Can making logical arguments in a written piece compromise its effectiveness? Yes.

             


Posted Jan. 10, 2019

In general, professional writers should present careful, well-reasoned, and well-structured arguments if they want to educate and convince the reader. All the pieces of your argument should fit together, add up nicely, and drive toward the conclusion you want the reader to make. Along the way, you present proof points or evidence that further strengthen your message.
 
However, it is possible to go too far with logic, particularly when the writing needs to speak to the reader's emotion and forge a personal connection. In these circumstances, a purely logical or rational approach can undercut the writing's effectiveness. It is important in these instances to strike a balance in your written content between logical and emotional arguments.
 
This is true even if you're writing in a professional business environment. Almost any content that needs to persuade or convince the reader – ranging from a humble email, to sales and marketing content, to major proposals and requests – will be more effective if they can evoke an appropriate emotional reaction in the reader.
 
For one thing, we often overestimate how much information is needed to persuade the reader. One study, described in Psychology Today, exposed visitors to one of two versions of an e-commerce website: those that presented more detail about the products on the main product page, and those that presented only the product image and a few general details. They found that the visitors who consumed the additional technical specification details were "were much less likely to add the product to their cart."
 
We all like to think of ourselves as rational beings who make rational decisions, but the truth is, we allow major decisions to be guided by instinct and emotion. Overwhelming the reader with your argument can prove counter-productive by triggering psychological resistance.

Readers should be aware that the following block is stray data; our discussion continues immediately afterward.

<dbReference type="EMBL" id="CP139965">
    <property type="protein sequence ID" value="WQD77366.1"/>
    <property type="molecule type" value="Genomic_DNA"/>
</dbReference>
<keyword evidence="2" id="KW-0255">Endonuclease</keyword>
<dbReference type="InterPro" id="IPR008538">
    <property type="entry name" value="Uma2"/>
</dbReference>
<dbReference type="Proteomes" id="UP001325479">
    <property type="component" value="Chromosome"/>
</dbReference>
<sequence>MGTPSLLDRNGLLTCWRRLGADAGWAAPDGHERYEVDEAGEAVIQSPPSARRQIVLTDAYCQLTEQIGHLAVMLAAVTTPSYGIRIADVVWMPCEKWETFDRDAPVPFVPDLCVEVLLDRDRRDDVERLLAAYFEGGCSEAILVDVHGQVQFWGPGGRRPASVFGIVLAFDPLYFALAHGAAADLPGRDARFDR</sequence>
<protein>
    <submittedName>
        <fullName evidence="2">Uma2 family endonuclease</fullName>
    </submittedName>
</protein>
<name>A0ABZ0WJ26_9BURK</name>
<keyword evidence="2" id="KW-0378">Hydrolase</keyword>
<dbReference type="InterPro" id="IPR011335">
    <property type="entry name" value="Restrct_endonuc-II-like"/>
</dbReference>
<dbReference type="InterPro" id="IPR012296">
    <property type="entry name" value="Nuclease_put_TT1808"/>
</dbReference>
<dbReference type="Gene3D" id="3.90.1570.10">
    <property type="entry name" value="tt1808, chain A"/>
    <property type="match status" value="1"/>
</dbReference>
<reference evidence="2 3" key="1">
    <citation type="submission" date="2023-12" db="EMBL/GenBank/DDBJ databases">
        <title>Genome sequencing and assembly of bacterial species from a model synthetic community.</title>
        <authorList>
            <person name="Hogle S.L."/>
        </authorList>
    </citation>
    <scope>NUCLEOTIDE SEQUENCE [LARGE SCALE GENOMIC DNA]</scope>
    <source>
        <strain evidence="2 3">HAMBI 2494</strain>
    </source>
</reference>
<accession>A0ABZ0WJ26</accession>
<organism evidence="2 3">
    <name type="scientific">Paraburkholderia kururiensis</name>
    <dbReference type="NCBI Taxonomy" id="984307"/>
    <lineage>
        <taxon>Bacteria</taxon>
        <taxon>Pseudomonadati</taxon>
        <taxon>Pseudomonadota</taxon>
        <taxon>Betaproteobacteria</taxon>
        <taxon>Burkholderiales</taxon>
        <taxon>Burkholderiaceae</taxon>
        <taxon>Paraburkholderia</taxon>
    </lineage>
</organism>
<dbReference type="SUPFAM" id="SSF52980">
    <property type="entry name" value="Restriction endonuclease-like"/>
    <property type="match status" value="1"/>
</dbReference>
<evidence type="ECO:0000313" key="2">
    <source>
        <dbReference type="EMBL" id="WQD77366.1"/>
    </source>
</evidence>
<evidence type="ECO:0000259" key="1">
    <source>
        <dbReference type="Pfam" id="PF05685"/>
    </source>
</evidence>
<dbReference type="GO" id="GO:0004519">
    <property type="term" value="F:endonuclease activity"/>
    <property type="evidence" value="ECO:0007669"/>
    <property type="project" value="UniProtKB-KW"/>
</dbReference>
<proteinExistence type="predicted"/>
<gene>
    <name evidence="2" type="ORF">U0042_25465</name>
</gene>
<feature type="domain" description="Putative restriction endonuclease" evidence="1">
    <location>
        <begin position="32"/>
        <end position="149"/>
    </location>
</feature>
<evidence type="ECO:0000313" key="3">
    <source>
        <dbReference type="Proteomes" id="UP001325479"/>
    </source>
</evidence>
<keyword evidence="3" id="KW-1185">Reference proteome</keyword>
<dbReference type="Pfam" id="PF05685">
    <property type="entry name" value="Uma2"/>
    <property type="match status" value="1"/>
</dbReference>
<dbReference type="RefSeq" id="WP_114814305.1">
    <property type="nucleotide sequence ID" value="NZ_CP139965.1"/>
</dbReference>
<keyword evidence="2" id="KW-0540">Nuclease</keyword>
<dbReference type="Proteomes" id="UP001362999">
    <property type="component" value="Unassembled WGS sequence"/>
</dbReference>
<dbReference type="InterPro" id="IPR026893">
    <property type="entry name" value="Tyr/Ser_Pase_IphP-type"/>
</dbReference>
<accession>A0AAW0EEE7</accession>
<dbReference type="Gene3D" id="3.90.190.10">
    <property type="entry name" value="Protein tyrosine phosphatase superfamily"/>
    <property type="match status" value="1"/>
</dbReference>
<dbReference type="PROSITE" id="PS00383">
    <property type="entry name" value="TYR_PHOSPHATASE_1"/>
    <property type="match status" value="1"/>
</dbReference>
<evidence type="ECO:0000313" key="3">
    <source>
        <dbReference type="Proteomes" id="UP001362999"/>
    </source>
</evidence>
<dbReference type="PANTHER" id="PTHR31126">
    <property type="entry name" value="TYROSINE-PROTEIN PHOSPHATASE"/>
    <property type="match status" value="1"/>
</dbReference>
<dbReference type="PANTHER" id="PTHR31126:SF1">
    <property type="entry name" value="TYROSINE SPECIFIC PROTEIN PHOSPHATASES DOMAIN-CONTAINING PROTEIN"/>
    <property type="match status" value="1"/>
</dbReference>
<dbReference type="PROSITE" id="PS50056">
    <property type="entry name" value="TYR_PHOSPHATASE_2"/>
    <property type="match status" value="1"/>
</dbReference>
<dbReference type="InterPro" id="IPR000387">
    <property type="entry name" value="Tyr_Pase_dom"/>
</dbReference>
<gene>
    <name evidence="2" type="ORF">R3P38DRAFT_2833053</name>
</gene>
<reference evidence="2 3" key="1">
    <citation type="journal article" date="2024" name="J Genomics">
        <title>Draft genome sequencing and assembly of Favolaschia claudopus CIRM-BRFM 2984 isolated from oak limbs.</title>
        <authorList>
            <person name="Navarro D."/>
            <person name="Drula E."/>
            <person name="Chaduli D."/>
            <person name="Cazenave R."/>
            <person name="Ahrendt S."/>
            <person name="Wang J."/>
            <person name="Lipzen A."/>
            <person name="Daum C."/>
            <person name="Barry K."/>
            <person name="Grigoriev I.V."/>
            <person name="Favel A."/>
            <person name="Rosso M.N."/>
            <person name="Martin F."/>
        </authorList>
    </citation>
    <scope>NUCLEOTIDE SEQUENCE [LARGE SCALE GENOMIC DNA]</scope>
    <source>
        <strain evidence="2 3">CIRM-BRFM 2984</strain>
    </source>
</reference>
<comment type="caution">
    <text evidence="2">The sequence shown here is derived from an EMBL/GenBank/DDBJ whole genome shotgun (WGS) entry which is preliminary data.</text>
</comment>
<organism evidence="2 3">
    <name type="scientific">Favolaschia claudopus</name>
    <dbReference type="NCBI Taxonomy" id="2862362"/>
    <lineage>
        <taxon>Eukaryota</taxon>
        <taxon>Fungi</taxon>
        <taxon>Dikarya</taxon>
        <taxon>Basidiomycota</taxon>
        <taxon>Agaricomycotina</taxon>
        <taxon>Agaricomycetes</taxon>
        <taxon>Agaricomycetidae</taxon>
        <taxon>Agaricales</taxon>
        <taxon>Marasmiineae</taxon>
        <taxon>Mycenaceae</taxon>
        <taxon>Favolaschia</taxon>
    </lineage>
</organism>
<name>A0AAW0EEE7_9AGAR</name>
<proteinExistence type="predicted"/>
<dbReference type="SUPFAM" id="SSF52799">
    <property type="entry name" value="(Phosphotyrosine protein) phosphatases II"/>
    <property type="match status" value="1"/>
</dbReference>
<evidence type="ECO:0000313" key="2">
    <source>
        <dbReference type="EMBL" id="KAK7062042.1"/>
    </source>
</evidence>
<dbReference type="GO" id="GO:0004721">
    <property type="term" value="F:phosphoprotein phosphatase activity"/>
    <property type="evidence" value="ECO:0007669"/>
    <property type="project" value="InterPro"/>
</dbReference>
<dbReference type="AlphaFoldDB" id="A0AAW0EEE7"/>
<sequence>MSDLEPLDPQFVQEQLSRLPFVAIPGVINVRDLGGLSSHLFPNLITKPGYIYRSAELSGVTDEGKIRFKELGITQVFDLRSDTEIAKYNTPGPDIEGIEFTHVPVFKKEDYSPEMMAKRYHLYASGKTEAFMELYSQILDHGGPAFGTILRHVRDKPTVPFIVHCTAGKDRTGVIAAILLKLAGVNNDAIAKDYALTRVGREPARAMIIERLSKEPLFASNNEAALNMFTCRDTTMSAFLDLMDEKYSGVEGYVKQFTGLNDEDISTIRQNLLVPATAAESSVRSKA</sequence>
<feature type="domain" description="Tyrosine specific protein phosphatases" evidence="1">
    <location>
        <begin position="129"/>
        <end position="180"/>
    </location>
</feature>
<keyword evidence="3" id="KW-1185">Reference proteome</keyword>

Another study looked at a wide array of factors affecting magazine advertising. They found that as much as 80% of an ad's memorability is related to its likeability, which they call "the first building block of impact." In other words, readers would be more likely to successfully recall the ad later if the ad triggered the right emotional reaction.
 
So, if you've found that your writing isn't producing desired results, you might consider tweaking it to incorporate some emotional appeals. Think about your intended audience and the purpose of your writing to determine how much you need to present sensible arguments versus content that's emotionally evocative. Some ways to evoke emotion:
 
  • Tell stories with which the reader can empathize and relate.
  • Use humor (although this can be a double-edged sword in a business environment; a little goes a long way, and you need to treat it with a light touch).
  • Incorporate emotive visuals.
  • Favor straight-forward wording and sentence construction. You want your readers to get your meaning instantly. If they have to decode your argument, it removes them from the emotion of it.
 
About Hurley Write, Inc.
 
Hurley Write, Inc., a certified women-owned small business (WBENC and WOSB), Historically Underutilized (HUB), and Disadvantaged Business Enterprise (DBE), has been designing and teaching customized onsite and online technical, business, and scientific writing courses for over 25 years. We also develop and teach specialty courses, such as how to write proposals and standard operating procedures (SOPs) and deviation and investigation reports, and how to prepare and give great presentations.